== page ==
Exhibition

Hostile Terrain 94

August 23, 2021 - September 3, 2021
May Department Stores Foundation Foyer

Hostile Terrain 94 (HT94) is a global pop-up exhibition composed of thousands of handwritten toe tags that represent migrants who died in the Arizona desert between the mid-1990s and 2019. During this time period the United States Border Patrol’s policy, “Prevention through Deterrence,” effectively shifted the crossing of undocumented migrants from traditional urban ports of entry along the US–Mexico border to more remote, depopulated regions where the harsh natural environment was expected to be a deterrent to migration. Instead of reducing the number of people attempting to migrate, however, thousands have died, largely from dehydration and hyperthermia. The toe tags in this project identify each individual and are pinned onto a wall map at the exact location where remains were found.

HT94 is being exhibited at locations across the United States and around the world. The 3,200 toe tags in the St. Louis display were filled out by members of the widespread Washington University community—students studying remotely, alumni, friends, family members, supporters—from eight locations spanning the East Coast to the Great Plains, as well as in St. Louis, echoing the widespread effect of this humanitarian crisis. Prominently displayed in the Museum’s lobby, the HT94 project is intended to spark conversations about borders and border crossings and their impact on global and local communities today.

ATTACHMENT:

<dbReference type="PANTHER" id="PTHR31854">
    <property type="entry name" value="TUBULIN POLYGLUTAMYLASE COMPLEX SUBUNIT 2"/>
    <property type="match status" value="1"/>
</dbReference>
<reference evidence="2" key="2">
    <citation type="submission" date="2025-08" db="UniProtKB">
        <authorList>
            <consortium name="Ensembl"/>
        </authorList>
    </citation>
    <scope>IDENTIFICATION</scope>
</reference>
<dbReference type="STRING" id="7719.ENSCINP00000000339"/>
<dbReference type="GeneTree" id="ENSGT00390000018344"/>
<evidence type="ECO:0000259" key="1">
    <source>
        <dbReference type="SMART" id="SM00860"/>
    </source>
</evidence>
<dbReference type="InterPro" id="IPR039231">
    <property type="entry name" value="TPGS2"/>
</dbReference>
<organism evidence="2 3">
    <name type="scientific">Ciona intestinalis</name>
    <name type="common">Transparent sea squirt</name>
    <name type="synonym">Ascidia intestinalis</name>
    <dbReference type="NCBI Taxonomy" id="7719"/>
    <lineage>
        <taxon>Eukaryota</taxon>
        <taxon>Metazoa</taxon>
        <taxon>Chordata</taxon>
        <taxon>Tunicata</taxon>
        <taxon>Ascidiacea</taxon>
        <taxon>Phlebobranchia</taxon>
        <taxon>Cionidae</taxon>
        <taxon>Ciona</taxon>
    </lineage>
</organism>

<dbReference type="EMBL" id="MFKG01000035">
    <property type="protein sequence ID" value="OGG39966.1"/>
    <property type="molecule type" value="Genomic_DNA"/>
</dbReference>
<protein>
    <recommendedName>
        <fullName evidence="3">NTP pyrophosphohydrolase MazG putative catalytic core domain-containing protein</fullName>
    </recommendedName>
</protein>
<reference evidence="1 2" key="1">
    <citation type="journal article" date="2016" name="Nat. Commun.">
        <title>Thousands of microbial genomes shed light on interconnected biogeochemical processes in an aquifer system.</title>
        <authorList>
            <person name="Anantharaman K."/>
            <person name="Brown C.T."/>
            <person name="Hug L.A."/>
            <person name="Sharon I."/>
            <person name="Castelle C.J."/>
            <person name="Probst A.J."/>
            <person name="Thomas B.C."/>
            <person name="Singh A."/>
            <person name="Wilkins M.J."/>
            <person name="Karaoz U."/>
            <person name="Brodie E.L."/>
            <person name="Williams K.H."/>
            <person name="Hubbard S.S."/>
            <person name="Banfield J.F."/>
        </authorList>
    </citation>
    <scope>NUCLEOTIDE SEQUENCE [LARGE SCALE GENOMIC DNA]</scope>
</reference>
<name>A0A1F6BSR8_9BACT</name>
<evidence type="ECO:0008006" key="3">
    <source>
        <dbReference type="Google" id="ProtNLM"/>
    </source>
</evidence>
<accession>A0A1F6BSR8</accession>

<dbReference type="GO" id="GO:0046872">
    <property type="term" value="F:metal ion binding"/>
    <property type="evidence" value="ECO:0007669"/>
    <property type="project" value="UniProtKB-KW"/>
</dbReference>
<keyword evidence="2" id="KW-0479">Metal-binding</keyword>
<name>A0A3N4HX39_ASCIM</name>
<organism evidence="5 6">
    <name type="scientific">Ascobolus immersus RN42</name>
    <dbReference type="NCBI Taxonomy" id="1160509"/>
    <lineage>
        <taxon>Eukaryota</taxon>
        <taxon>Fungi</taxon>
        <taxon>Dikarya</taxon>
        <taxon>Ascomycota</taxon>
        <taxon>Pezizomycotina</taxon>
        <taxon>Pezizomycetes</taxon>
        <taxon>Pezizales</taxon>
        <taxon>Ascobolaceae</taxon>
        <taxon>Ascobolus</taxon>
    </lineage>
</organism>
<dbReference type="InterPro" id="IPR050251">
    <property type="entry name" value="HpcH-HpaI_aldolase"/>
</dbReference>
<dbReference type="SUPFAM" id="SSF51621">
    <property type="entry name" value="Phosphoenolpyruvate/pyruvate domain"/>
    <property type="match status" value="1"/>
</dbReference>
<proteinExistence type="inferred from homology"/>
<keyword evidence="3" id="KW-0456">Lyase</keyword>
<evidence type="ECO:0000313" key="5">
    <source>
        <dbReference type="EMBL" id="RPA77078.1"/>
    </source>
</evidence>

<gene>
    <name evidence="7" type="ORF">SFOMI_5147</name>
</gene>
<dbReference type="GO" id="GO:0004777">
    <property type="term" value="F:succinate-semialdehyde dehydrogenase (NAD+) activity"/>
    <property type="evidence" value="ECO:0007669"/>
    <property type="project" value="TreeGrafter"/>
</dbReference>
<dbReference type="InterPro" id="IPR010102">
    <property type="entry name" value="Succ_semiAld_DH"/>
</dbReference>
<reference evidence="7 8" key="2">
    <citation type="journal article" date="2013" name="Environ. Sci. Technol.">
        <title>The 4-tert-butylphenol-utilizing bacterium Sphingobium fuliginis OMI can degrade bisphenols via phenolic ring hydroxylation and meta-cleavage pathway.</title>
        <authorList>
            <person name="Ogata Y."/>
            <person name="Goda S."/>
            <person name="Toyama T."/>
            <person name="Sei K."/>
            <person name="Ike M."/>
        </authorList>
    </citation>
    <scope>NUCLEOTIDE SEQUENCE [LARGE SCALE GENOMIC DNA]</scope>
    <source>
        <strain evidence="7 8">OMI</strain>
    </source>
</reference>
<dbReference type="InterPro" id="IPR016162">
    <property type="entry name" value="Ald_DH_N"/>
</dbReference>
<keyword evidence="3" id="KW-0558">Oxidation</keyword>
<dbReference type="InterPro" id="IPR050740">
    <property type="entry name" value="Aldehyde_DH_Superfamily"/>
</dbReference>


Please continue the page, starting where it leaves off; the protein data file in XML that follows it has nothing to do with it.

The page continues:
HT94 is based on the research of the Undocumented Migration Project, a long-term anthropological study of clandestine movement between Latin America and the United States.

Support

HT94@WUSTL is sponsored by the International and Area Studies Program, the American Cultural Studies Program, the Department of Art History & Archeology, the Department of Romance Languages & Literatures, all in Arts & Sciences, and the Office of the Vice Provost for Faculty Advancement and Institutional Diversity. It will be on view at the Mildred Lane Kemper Art Museum from August 23 to September 3, 2021.

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